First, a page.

Tricoteuse (French pronunciation: [tʁikɔtøz]) is French for a knitting woman. The term is most often used in its historical sense as a nickname for the women in the French Revolution who sat in the gallery supporting the left-wing politicians in the National Convention, attended the meetings in the Jacobin club, the hearings of the Revolutionary Tribunal and sat beside the guillotine during public executions, supposedly continuing to knit. The performances of the Tricoteuses were particularly intense during the Reign of Terror.
One of the earliest outbreaks of insurrection in the revolutionary era was the Women's March on Versailles on 5 October 1789. Irate over high food prices and chronic shortages, working-class women from the markets of Paris marched to the royal residence at the Palace of Versailles to protest. Numbering in the thousands, the crowd of women commanded a unique respect: their demands for bread were met and Louis XVI of France was forced to leave his luxurious palace and return, most unwillingly, to Paris to preside "from the national home".
"These market-women had been treated as heroines ever since their march to Versailles in October 1789; government after government of Paris delighted to show them honor[.]" The unexpected success of the march bestowed a near-mythic status upon the previously unheralded market women. Though lacking any central figures who could be ascribed leadership, the group identity of the revolutionary women became highly celebrated. The working "Mothers of the Nation" were praised and solicited by successive governments for years after the march. Eventually the persistent rowdy behavior of the market women became a liability to the increasingly authoritarian revolutionary government.
When the Reign of Terror began in 1793, the dangerously unpredictable market women were made unwelcome: in May they were excluded from their traditional seats in the spectator galleries of the National Convention, and only days later they were officially prohibited from any form of political assembly whatsoever. "[The market women] played an important part in the street history of Paris, up to the Reign of Terror, when their power was suddenly taken from them. On 21 May 1793, they were excluded by a decree from the galleries of the Convention; on 26 May they were forbidden to form part of any political assembly."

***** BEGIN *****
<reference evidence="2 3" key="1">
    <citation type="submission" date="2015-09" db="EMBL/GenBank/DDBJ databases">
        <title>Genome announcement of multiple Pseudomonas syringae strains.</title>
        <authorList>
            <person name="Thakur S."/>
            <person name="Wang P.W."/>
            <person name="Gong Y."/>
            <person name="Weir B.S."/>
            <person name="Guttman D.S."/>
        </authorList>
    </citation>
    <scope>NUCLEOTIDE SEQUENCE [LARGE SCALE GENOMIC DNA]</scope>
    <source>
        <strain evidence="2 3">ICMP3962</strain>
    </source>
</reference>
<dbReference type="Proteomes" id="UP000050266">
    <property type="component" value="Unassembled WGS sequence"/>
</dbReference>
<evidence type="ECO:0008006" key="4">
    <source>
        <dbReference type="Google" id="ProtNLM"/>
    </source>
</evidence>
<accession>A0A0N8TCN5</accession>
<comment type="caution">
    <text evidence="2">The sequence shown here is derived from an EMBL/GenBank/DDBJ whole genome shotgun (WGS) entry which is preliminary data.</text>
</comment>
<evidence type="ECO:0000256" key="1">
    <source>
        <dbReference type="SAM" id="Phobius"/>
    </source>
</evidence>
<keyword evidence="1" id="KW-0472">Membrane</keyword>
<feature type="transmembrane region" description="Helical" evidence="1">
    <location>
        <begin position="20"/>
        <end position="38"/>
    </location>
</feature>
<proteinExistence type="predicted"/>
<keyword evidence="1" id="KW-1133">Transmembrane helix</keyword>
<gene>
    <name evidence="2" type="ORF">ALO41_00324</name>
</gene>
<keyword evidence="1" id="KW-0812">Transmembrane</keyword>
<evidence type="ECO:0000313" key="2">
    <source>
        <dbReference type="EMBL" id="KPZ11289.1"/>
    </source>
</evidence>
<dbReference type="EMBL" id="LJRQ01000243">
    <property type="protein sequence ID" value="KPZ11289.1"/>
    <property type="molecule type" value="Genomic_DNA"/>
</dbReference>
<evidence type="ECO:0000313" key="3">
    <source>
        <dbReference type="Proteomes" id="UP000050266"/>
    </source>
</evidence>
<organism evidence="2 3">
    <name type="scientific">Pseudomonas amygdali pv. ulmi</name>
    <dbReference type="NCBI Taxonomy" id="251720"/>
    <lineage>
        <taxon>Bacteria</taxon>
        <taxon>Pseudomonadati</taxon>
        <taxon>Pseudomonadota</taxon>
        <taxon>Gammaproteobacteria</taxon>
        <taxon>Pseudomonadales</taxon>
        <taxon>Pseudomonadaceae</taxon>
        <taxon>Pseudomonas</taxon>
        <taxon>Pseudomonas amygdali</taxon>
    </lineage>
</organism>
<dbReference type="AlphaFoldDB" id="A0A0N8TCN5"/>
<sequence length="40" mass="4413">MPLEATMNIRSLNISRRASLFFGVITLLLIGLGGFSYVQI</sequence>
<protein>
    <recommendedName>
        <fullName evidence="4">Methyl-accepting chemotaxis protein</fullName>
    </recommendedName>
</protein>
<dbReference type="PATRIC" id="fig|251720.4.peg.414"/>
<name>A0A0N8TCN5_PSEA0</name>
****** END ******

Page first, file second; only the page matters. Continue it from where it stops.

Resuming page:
The veterans of the march, and their numerous successors and hangers-on, gathered thereafter at the guillotine in the Place de la Révolution (now Place de la Concorde), as sullen onlookers to the daily public executions. "Thus deprived of active participation in politics, the market-women became the tricoteuses, or knitting-women, who used to take their seats at the Place de la Révolution, and watch the guillotine as they knitted."
- In Charles Dickens' novel A Tale of Two Cities, the character Madame Defarge is a particularly bloodthirsty tricoteuse during the Reign of Terror. She and other female revolutionaries encrypt the names of those who are to be executed into their hand-knit goods by using different sequences of stitches.
- In the first chapter of Emma Orczy's novel The Scarlet Pimpernel the Pimpernel disguises himself as a cart-driving tricoteuse in order to smuggle aristocrats out of Paris.
- The final chapter in Ian Fleming's novel From Russia, with Love is titled "La Tricoteuse" because the head of SMERSH, Rosa Klebb, is frequently associated with the tricoteuses throughout the novel.
- David Bowie's song suite "Sweet Thing/Candidate/Sweet Thing (Reprise)" from the album Diamond Dogs contains the line: Someone scrawled on the wall "I smell the blood of les tricoteuses".
- Elizabeth Bowen describes a character in "The Death of the Heart" by saying "At the same time, and underlying all this, there could have been a touch of the tricoteuse about Daphne, once fully worked up, and this all came out in her constantly angry feeling against Anna."
In the 1965 movie The Art of Love while Casey (James Garner) is being tried for the alleged murder of his friend Paul (Dick Van Dyke) a tricoteuse sits among the public, knitting and yelling "To the guillotine!" every now and then.
- ^ Stephens, H. Morse (1891). A History of the French Revolution. C. Scribner's Sons. p. 3.
- ^ a b Stephens, H. Morse (1891). A History of the French Revolution. C. Scribner's Sons. pp. 358–9.
- ^ Available online at Project Gutenberg